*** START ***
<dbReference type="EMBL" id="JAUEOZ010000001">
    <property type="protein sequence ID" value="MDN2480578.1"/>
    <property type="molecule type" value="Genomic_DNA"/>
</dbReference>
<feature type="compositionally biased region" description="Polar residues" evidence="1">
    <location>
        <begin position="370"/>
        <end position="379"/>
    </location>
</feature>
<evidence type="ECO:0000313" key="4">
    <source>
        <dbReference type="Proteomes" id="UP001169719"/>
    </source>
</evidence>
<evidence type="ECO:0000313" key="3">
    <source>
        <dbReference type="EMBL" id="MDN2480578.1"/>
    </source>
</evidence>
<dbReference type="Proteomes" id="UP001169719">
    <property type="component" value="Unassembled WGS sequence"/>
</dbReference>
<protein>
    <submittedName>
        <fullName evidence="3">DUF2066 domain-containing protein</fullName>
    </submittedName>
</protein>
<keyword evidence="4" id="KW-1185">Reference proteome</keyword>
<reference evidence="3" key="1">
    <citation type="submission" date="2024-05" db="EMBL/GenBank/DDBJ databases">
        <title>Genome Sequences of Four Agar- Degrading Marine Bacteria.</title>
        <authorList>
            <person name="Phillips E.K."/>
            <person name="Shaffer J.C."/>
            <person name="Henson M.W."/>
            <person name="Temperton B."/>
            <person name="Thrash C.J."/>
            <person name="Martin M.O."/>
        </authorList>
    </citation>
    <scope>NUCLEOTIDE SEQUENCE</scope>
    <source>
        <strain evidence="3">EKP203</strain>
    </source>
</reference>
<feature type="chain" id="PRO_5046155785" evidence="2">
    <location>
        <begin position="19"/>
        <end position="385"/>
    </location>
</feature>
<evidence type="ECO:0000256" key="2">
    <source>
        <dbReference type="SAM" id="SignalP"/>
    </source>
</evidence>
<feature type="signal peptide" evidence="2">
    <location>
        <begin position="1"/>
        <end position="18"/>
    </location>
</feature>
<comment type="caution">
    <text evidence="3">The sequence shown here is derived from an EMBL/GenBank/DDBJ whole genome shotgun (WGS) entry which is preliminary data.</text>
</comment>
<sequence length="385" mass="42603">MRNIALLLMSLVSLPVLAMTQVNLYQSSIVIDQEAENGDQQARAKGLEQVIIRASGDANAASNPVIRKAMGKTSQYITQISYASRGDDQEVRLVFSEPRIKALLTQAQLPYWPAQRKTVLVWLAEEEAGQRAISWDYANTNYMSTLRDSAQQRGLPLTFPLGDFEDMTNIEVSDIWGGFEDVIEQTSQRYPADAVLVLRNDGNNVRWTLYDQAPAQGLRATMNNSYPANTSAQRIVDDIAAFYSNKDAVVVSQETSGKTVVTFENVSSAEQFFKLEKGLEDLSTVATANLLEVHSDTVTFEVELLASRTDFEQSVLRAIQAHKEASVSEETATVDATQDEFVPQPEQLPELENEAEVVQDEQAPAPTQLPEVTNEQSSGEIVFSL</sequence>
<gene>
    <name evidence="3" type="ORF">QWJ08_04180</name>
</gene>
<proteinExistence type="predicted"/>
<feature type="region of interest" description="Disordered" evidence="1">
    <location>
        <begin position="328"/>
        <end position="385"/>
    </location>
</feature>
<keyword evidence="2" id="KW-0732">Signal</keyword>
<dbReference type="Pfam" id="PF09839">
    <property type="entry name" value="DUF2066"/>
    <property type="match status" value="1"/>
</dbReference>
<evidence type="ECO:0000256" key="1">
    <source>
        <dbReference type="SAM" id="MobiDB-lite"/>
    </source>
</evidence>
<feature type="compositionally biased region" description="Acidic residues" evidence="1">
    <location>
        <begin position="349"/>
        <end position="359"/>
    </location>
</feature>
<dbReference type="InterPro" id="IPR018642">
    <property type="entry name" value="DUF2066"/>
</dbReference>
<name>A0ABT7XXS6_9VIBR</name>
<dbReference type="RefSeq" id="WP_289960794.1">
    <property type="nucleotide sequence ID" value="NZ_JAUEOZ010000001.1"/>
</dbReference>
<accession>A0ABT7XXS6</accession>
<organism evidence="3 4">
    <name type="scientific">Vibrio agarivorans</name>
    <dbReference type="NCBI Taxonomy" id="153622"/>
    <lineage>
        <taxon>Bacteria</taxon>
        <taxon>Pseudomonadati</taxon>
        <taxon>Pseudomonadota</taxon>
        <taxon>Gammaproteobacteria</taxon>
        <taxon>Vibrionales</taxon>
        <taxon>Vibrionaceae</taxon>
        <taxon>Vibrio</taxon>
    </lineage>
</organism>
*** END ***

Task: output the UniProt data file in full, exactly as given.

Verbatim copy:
<dbReference type="EMBL" id="JAUEOZ010000001">
    <property type="protein sequence ID" value="MDN2480578.1"/>
    <property type="molecule type" value="Genomic_DNA"/>
</dbReference>
<feature type="compositionally biased region" description="Polar residues" evidence="1">
    <location>
        <begin position="370"/>
        <end position="379"/>
    </location>
</feature>
<evidence type="ECO:0000313" key="4">
    <source>
        <dbReference type="Proteomes" id="UP001169719"/>
    </source>
</evidence>
<evidence type="ECO:0000313" key="3">
    <source>
        <dbReference type="EMBL" id="MDN2480578.1"/>
    </source>
</evidence>
<dbReference type="Proteomes" id="UP001169719">
    <property type="component" value="Unassembled WGS sequence"/>
</dbReference>
<protein>
    <submittedName>
        <fullName evidence="3">DUF2066 domain-containing protein</fullName>
    </submittedName>
</protein>
<keyword evidence="4" id="KW-1185">Reference proteome</keyword>
<reference evidence="3" key="1">
    <citation type="submission" date="2024-05" db="EMBL/GenBank/DDBJ databases">
        <title>Genome Sequences of Four Agar- Degrading Marine Bacteria.</title>
        <authorList>
            <person name="Phillips E.K."/>
            <person name="Shaffer J.C."/>
            <person name="Henson M.W."/>
            <person name="Temperton B."/>
            <person name="Thrash C.J."/>
            <person name="Martin M.O."/>
        </authorList>
    </citation>
    <scope>NUCLEOTIDE SEQUENCE</scope>
    <source>
        <strain evidence="3">EKP203</strain>
    </source>
</reference>
<feature type="chain" id="PRO_5046155785" evidence="2">
    <location>
        <begin position="19"/>
        <end position="385"/>
    </location>
</feature>
<evidence type="ECO:0000256" key="2">
    <source>
        <dbReference type="SAM" id="SignalP"/>
    </source>
</evidence>
<feature type="signal peptide" evidence="2">
    <location>
        <begin position="1"/>
        <end position="18"/>
    </location>
</feature>
<comment type="caution">
    <text evidence="3">The sequence shown here is derived from an EMBL/GenBank/DDBJ whole genome shotgun (WGS) entry which is preliminary data.</text>
</comment>
<sequence length="385" mass="42603">MRNIALLLMSLVSLPVLAMTQVNLYQSSIVIDQEAENGDQQARAKGLEQVIIRASGDANAASNPVIRKAMGKTSQYITQISYASRGDDQEVRLVFSEPRIKALLTQAQLPYWPAQRKTVLVWLAEEEAGQRAISWDYANTNYMSTLRDSAQQRGLPLTFPLGDFEDMTNIEVSDIWGGFEDVIEQTSQRYPADAVLVLRNDGNNVRWTLYDQAPAQGLRATMNNSYPANTSAQRIVDDIAAFYSNKDAVVVSQETSGKTVVTFENVSSAEQFFKLEKGLEDLSTVATANLLEVHSDTVTFEVELLASRTDFEQSVLRAIQAHKEASVSEETATVDATQDEFVPQPEQLPELENEAEVVQDEQAPAPTQLPEVTNEQSSGEIVFSL</sequence>
<gene>
    <name evidence="3" type="ORF">QWJ08_04180</name>
</gene>
<proteinExistence type="predicted"/>
<feature type="region of interest" description="Disordered" evidence="1">
    <location>
        <begin position="328"/>
        <end position="385"/>
    </location>
</feature>
<keyword evidence="2" id="KW-0732">Signal</keyword>
<dbReference type="Pfam" id="PF09839">
    <property type="entry name" value="DUF2066"/>
    <property type="match status" value="1"/>
</dbReference>
<evidence type="ECO:0000256" key="1">
    <source>
        <dbReference type="SAM" id="MobiDB-lite"/>
    </source>
</evidence>
<feature type="compositionally biased region" description="Acidic residues" evidence="1">
    <location>
        <begin position="349"/>
        <end position="359"/>
    </location>
</feature>
<dbReference type="InterPro" id="IPR018642">
    <property type="entry name" value="DUF2066"/>
</dbReference>
<name>A0ABT7XXS6_9VIBR</name>
<dbReference type="RefSeq" id="WP_289960794.1">
    <property type="nucleotide sequence ID" value="NZ_JAUEOZ010000001.1"/>
</dbReference>
<accession>A0ABT7XXS6</accession>
<organism evidence="3 4">
    <name type="scientific">Vibrio agarivorans</name>
    <dbReference type="NCBI Taxonomy" id="153622"/>
    <lineage>
        <taxon>Bacteria</taxon>
        <taxon>Pseudomonadati</taxon>
        <taxon>Pseudomonadota</taxon>
        <taxon>Gammaproteobacteria</taxon>
        <taxon>Vibrionales</taxon>
        <taxon>Vibrionaceae</taxon>
        <taxon>Vibrio</taxon>
    </lineage>
</organism>